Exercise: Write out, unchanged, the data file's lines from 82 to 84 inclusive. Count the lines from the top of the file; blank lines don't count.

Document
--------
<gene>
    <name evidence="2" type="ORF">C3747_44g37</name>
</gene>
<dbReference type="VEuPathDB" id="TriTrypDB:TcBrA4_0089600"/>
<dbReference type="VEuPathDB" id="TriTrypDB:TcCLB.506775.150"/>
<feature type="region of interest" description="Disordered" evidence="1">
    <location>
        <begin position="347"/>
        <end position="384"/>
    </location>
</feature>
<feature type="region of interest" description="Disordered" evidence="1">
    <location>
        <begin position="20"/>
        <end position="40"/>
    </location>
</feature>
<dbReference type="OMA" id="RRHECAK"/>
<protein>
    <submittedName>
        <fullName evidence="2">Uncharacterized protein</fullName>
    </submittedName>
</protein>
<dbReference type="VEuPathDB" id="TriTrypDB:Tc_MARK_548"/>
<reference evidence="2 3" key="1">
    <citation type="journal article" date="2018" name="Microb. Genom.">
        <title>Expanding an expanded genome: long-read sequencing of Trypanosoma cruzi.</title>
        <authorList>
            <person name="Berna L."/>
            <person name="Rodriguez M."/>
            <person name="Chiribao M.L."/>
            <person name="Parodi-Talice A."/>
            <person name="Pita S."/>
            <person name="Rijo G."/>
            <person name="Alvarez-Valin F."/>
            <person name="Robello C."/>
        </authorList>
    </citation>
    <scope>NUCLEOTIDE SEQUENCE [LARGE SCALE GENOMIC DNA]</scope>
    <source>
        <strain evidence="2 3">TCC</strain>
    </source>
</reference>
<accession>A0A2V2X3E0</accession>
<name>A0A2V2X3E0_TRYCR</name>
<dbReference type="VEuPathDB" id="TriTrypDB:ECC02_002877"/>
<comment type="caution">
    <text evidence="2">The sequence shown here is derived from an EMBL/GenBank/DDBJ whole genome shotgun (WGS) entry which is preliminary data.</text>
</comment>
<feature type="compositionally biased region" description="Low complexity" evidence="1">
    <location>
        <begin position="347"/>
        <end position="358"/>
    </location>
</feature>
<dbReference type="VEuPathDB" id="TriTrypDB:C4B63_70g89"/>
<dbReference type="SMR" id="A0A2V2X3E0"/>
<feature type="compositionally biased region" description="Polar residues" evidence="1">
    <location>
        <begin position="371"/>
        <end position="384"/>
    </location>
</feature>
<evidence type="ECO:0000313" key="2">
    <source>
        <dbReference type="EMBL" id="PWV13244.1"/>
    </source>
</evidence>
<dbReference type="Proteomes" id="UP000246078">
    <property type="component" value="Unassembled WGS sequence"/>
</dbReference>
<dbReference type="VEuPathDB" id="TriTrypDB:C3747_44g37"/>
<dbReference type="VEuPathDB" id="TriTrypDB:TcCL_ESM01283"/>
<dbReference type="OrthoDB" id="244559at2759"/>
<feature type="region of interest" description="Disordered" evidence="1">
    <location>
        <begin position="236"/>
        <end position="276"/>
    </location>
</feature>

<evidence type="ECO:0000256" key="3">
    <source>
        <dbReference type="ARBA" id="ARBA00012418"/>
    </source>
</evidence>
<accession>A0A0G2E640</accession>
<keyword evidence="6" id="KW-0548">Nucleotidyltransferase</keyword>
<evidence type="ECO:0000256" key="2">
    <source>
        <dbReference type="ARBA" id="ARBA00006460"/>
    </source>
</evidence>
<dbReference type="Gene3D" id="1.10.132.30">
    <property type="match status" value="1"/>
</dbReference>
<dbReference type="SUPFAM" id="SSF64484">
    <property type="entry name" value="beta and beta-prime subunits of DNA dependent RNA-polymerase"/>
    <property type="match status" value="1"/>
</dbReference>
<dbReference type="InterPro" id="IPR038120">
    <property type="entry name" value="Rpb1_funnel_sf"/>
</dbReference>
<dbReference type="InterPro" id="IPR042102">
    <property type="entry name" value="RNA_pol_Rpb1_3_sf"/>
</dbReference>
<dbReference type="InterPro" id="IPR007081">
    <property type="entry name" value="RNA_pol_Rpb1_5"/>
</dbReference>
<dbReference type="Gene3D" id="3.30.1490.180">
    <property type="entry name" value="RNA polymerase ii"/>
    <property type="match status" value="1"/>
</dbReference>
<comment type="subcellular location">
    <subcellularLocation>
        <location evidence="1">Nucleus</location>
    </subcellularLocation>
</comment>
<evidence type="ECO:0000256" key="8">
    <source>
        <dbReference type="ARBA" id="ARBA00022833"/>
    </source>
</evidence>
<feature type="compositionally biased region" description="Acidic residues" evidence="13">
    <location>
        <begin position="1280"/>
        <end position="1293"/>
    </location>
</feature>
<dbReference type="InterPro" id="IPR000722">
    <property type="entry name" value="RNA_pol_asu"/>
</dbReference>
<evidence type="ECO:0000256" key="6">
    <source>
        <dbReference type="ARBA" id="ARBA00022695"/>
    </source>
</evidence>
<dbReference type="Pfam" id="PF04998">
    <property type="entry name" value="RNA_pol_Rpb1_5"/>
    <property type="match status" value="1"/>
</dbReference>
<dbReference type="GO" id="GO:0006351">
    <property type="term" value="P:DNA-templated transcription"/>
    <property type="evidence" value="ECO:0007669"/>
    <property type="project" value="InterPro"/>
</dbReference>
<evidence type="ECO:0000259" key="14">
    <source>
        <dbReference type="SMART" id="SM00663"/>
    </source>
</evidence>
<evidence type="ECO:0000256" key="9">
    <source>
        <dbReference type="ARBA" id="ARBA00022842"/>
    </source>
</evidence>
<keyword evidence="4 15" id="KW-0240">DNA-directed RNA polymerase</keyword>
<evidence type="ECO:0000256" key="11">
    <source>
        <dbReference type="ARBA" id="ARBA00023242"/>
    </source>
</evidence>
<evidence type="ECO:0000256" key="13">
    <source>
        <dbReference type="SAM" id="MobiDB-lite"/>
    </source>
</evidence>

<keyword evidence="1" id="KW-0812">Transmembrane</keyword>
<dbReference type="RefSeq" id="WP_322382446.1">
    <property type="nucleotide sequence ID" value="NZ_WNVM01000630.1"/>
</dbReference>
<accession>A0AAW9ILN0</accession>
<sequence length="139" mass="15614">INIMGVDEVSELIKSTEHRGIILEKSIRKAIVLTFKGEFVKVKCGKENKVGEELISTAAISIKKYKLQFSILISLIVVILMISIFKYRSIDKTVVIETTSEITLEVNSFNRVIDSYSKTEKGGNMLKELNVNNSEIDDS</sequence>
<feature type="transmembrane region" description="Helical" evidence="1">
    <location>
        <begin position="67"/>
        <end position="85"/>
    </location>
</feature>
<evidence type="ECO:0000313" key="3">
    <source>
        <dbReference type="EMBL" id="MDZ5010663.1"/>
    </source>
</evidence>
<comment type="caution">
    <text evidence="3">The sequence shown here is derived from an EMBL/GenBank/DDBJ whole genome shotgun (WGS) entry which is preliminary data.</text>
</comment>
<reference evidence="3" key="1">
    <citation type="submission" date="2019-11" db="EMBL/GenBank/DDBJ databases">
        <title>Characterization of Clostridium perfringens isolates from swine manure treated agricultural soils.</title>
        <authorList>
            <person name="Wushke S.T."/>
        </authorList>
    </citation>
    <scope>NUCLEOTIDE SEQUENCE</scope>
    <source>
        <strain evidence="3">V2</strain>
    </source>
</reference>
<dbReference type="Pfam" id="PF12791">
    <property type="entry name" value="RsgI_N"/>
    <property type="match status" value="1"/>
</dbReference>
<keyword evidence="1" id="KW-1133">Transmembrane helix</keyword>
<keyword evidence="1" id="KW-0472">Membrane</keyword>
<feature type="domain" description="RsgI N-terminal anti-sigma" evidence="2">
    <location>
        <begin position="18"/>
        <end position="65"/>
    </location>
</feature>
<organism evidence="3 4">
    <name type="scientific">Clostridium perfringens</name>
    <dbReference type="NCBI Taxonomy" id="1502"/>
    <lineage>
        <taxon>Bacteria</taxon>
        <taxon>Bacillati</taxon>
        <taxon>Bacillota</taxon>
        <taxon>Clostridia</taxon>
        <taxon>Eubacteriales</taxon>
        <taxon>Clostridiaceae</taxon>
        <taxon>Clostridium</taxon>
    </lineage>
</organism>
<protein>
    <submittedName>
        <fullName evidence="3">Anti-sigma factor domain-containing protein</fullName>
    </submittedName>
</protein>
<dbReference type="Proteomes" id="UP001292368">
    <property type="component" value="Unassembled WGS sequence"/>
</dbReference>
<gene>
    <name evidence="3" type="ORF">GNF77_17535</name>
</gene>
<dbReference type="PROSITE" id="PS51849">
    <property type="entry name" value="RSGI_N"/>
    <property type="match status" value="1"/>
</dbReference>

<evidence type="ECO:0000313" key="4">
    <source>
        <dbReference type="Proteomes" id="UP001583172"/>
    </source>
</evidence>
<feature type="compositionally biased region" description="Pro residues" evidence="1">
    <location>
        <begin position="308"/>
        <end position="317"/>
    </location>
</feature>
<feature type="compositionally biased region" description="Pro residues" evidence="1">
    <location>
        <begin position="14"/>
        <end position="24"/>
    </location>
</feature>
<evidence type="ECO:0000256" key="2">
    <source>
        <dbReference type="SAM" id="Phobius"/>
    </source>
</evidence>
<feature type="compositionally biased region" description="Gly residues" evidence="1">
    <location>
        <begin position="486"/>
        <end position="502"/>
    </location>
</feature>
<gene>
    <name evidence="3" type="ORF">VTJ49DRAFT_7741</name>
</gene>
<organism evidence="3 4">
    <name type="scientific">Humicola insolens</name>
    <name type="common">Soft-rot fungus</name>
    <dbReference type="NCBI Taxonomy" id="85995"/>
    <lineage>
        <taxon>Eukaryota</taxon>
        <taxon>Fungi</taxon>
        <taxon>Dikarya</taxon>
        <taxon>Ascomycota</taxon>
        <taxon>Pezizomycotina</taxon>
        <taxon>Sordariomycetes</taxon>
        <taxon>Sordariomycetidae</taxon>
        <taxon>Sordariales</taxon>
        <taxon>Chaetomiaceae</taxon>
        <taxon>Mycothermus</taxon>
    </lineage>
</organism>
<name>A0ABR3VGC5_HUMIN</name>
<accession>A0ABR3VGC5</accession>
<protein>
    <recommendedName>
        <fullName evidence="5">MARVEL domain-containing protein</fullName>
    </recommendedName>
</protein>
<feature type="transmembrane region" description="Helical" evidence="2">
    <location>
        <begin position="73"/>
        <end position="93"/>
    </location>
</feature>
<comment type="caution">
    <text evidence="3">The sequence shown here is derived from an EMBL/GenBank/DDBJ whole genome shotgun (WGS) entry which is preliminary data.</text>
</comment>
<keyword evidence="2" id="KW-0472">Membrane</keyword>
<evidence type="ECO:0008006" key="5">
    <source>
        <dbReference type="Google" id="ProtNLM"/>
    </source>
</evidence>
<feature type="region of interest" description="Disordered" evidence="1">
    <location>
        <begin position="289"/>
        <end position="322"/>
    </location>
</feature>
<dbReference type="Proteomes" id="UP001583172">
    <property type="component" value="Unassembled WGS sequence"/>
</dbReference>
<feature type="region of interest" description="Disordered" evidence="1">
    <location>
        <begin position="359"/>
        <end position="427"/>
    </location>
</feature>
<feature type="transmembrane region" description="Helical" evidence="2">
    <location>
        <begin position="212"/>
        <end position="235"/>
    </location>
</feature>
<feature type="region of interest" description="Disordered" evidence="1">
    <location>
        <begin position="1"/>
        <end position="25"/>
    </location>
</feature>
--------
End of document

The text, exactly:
    <source>
        <dbReference type="ARBA" id="ARBA00012418"/>
    </source>